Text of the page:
Actually, It is Materialism that is “Woo”

As an immaterialist, one of the funniest things that I hear is when atheistic-materialists and atheistic-naturalists claim that supernaturalism and theism are “woo woo” style beliefs (or just plain “woo” belief)–and note that “woo” is a term which the Skeptic’s Dictionary claims refers to “ideas considered irrational or based on extremely flimsy evidence or that appeal to mysterious occult forces or powers”¬†and it is generally used in a pejorative manner by materialists and naturalists in order to describe belief in such things as PSI, the soul, God, an afterlife, etc.–and now the reason that it is so humorous to hear materialists and naturalists use this “woo” term against their opponents is because it is actually materialist and naturalists themselves who, at the foundational level, hold to a belief that is as “woo” as any supernaturalist belief is, and is arguably even more “woo”, and this belief is the belief that matter actually exists, for while we in the West have all been conditioned to believe that belief in matter is the height of rationality, the fact is that the belief that matter exists is, upon reflection, obviously a woo-type belief, and we can see that this is the case in a number of different ways, with the first being the fact that even famous philosopher John Locke, for example, called matter a “thing which I know not what”, which meant that Locke was literally admitting that he had no idea what matter was, which makes matter the prime example of some mysterious thing that has strange occult like powers, and the fact is that progress today is just as bad, with modern philosophers and other thinkers not only unable to define what matter actually is in a comprehensive sense (see Hempel’s Dilemma for one such problem), but they have also changed what they mean by matter over the past few generations, and yet the problems of materialist “woo” do not end there, for belief in matter’s existence is also a woo-belief given that there is literally no non-question-begging evidence for the existence of matter, and no good reason to believe in matter given immaterialism’s explanatory scope and power, and there are actually good reasons, such as an appeal to simplicity–which is an appeal that materialists and naturalists, in other contexts, love to use–to deny the existence of matter, and so, as stated, not only is matter some mysterious thing with occult-like powers but belief in its existence is based on flimsy and easily-rebutted evidence; now, the point of mentioning this fact is not to necessarily support immaterialism–although a weakening of materialism will, practically-speaking, indeed provide some tacit support for immaterialism–but the point is rather to show that the materialist and naturalist has little warrant to condescendingly call supernaturalist beliefs “woo” when a woo-style belief is at the very heart of his materialist and naturalist worldview, and so as far as woo-beliefs are considered, the materialist and naturalist fair absolutely no better than the supernaturalist does.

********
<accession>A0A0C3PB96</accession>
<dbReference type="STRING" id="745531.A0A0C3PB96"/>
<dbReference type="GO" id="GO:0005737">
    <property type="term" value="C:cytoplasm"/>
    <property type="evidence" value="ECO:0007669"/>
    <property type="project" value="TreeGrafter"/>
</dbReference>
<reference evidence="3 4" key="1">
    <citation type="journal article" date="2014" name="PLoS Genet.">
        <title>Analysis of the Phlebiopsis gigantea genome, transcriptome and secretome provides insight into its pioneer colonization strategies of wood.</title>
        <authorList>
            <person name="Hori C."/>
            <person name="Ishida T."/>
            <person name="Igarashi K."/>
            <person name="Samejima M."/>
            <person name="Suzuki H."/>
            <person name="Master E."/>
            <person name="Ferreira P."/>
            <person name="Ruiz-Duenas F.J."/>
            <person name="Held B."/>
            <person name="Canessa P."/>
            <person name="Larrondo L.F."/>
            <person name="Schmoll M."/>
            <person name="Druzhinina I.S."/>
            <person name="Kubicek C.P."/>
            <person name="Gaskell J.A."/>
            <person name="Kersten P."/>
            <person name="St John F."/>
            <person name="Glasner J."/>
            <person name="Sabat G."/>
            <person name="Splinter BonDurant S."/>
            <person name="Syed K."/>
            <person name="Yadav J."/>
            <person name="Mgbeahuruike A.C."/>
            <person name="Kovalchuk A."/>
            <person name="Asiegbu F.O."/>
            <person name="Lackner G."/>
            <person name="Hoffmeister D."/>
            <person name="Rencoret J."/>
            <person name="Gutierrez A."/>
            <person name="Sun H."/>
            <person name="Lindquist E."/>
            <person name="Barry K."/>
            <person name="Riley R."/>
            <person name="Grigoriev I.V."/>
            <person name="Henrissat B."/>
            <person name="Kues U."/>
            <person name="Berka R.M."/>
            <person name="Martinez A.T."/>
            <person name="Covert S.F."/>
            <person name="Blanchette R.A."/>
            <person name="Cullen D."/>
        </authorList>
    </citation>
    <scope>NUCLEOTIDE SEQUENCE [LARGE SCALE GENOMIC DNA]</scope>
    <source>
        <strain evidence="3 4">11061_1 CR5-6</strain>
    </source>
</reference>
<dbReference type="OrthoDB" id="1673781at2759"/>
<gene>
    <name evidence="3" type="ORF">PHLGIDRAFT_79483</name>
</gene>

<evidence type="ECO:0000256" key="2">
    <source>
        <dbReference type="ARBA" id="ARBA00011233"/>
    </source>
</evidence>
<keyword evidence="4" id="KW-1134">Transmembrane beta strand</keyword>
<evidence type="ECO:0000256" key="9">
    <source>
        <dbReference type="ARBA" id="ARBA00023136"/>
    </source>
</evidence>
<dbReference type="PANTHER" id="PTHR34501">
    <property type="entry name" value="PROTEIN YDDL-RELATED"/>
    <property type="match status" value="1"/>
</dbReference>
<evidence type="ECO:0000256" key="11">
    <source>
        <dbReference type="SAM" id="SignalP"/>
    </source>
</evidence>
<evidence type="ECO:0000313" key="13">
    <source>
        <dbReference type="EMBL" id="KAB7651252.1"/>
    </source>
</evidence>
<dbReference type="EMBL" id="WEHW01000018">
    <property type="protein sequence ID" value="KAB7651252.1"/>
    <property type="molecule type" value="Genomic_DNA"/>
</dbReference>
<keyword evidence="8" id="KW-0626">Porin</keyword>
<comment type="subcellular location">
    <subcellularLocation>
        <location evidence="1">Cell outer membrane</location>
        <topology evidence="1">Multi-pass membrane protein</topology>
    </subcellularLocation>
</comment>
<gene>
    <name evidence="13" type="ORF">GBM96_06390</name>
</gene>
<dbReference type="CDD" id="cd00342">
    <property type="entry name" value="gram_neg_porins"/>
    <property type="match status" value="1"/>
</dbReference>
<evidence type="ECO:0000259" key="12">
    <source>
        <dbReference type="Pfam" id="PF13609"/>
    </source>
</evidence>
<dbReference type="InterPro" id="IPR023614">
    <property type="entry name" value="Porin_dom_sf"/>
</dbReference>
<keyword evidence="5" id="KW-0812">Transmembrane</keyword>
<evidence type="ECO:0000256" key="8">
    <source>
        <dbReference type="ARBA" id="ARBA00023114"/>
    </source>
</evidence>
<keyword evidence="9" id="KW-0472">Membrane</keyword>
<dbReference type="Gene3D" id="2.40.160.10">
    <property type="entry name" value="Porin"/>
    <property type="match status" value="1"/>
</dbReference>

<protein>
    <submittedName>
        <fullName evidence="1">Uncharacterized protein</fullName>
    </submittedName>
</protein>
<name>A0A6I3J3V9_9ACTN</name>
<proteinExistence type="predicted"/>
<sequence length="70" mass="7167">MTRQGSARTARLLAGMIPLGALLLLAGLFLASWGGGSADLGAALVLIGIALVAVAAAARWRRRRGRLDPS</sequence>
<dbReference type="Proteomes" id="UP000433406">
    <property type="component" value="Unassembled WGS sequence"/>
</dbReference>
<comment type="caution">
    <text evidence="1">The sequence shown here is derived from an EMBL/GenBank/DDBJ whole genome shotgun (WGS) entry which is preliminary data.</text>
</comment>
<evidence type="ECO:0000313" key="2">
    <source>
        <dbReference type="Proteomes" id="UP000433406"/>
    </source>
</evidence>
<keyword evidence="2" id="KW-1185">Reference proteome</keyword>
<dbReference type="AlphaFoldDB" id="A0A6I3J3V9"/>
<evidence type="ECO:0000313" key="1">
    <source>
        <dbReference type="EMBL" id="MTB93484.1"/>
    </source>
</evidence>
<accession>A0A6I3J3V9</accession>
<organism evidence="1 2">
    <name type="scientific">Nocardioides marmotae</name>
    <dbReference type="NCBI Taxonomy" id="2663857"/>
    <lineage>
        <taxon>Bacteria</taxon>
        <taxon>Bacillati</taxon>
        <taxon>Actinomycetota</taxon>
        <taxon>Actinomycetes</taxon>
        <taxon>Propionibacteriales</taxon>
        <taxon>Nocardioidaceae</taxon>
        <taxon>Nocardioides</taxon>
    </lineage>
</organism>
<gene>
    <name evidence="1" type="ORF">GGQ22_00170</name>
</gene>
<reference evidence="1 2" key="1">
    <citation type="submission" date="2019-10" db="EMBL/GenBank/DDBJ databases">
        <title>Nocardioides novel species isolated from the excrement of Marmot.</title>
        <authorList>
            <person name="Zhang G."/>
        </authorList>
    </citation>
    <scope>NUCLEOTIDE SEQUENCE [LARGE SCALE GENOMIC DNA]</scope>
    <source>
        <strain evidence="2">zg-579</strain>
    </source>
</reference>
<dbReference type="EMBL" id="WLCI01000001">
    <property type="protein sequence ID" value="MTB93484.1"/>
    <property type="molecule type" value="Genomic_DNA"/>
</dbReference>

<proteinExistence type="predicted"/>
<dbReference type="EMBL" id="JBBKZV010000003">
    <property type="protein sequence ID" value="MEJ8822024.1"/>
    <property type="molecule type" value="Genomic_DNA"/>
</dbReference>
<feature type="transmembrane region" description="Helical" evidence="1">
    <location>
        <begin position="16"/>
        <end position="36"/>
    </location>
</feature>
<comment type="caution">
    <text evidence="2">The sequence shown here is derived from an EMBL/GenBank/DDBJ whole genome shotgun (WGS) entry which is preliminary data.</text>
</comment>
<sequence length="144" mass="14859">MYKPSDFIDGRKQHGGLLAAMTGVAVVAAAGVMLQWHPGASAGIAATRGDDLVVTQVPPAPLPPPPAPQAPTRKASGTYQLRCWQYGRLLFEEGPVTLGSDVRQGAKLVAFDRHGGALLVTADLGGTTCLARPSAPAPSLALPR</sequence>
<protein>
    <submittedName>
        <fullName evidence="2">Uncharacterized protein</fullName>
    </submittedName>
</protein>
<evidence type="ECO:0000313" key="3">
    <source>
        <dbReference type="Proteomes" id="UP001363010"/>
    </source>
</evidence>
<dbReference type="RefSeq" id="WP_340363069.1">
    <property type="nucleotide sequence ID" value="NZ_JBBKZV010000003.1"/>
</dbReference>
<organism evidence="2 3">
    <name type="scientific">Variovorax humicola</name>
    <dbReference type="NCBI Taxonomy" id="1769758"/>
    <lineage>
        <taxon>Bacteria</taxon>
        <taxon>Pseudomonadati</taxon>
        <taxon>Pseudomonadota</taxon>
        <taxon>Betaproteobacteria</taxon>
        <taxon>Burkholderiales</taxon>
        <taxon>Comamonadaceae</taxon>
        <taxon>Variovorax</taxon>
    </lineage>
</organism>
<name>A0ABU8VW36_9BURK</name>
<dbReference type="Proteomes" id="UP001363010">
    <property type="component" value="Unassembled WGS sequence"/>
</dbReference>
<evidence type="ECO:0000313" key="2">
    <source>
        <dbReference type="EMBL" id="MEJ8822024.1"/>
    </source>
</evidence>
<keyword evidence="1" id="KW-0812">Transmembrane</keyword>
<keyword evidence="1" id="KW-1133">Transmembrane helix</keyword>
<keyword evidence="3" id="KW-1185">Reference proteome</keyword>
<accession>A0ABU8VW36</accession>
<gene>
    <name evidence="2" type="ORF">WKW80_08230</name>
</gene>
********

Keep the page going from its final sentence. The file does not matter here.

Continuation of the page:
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A Christian Argument for the Immaterialism of Reality

As a Christian immaterialist–a person who holds that matter literally does not exist–I hold a position which is not actually mainstream among other Christians, and yet an interesting argument for immaterialism, at least in a purely Christian context, is that Romans 1 tells us that the universe and reality itself reflects the nature and attributes of God, and yet God is an immaterial ‘mind’ with ideas, and so by necessary reasoning, it seems that this is at least a scriptural argument for the claim that the universe itself should be nothing but an idea in the mind of God, for only in this way could the universe truly and fully reflect God’s immaterial attributes and nature; and while this argument is surely not conclusive, it is compelling enough–at least in my view–that it gives the Christian immaterialist plausible scriptural ammunition to support his own position, and it means that the non-Christian-immaterialist cannot simply discount this view as unscriptural from the outset.